EU leader calls on Europe to donate aid for counties hosting Syrian refugees

Published September 22nd, 2015 - 06:30 GMT

The president of the European Parliament called on the EU to approve seven billion euros ($7.9 billion) for the Middle East countries hosting millions of Syrian refugees.

Martin Schulz said EU members should raise the money to help refugees in camps in Turkey, Jordan and Lebanon.

In a statement released after he met President Francois Hollande in Paris, Schulz said: “The people who are arriving [in Europe] are refugees who have been threatened. We should welcome them. We should also immediately mobilize billions of euros for Lebanon, Jordan and Turkey.”

He also called for the US to take a greater role in helping Syrian refugees.

Schulz said that only 2.5 billion euros had been allocated to date, raising fears of a fresh exodus of “people who, by desperation, leave to come to Europe.”

EU interior ministers are due to meet on Tuesday to discuss compulsory quotas for accepting 120,000 asylum-seekers. EU leaders are due to meet the following day.

The plans are opposed by central and eastern European countries such as the Czech Republic, Hungary, Poland and Slovakia.

More than four million Syrians have fled their country, with nearly half hosted in Turkey, which has spent $5.6 billion on them since April 2011.

Schulz also announced that German Chancellor Angela Merkel and Hollande will jointly address the European Parliament in Strasbourg on Oct. 7.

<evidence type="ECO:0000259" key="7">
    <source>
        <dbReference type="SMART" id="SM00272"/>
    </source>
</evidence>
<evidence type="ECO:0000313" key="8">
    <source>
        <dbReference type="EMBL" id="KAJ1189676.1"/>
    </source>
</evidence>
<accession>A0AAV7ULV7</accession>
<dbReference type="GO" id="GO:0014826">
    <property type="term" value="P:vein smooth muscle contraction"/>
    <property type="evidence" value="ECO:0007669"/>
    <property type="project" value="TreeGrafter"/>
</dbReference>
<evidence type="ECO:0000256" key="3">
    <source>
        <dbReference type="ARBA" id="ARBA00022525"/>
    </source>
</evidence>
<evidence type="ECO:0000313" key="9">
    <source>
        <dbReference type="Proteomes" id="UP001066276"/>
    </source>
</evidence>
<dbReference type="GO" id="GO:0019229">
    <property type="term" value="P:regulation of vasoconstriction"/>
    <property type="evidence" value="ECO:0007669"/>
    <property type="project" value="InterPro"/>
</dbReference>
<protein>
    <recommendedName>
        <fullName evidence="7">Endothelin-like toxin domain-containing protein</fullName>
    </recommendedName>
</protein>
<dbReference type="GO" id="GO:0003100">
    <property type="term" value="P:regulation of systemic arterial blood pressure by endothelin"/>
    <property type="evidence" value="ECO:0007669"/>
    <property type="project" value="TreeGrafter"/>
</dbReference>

“This is a historic visit for historically difficult times,” he said. “The EU is facing immense challenges and requires strong commitment by its leaders.” 

German support for Turkey

Meanwhile, Germany welcomed Turkey’s achievements in sheltering around two million Syrian refugees Monday and called on the EU to provide more support.

“We have a huge respect for Turkey’s efforts,” Foreign Ministry deputy spokeswoman Sawsan Chebli said at a news conference in Berlin. “When one visits there and sees Turkey’s efforts, one also gets a realistic picture showing how important it is not to leave Turkey alone.”

She welcomed an EU plan for a 1 billion euro ($1.12 billion) program to assist Turkey, announced by EU enlargement chief Johannes Hahn last week.

Among the new measures to address the refugee crisis, EU leaders are also expected to compile a list of “safe countries of origin” to accelerate asylum applications.

Faced with a record number of applications, immigration authorities must be able to differentiate between economically-motivated migrants and asylum-seekers escaping conflict or persecution.

The European Commission has submitted a draft list of safe countries, including Albania, Bosnia-Herzegovina, Macedonia, Kosovo, Montenegro, Serbia and Turkey.

The list assumes that people passing through these countries would not face persecution or danger, easing the process for returning them.

Chebli said Turkey should not be included as a safe country. “We do not share the view that Turkey should be classified as a safe country of origin,” she said, without offering an explanation.

Merkel later urged the US to help address the refugee crisis. “To believe that Europe can manage that alone without the assistance of US does not seem very realistic to me also,” she told a party conference in Berlin.

Merkel called for the US to accept more Syrian refugees, help improve camps in neighboring countries and tackle the root cause of displacement, namely the conflict in Syria.

Germany expects a record 800,000 asylum applications this year, four times last year's total.

US Secretary of State John Kerry said on Sunday that his country would accept around 85,000 migrants this year, including at least 10,000 Syrians.


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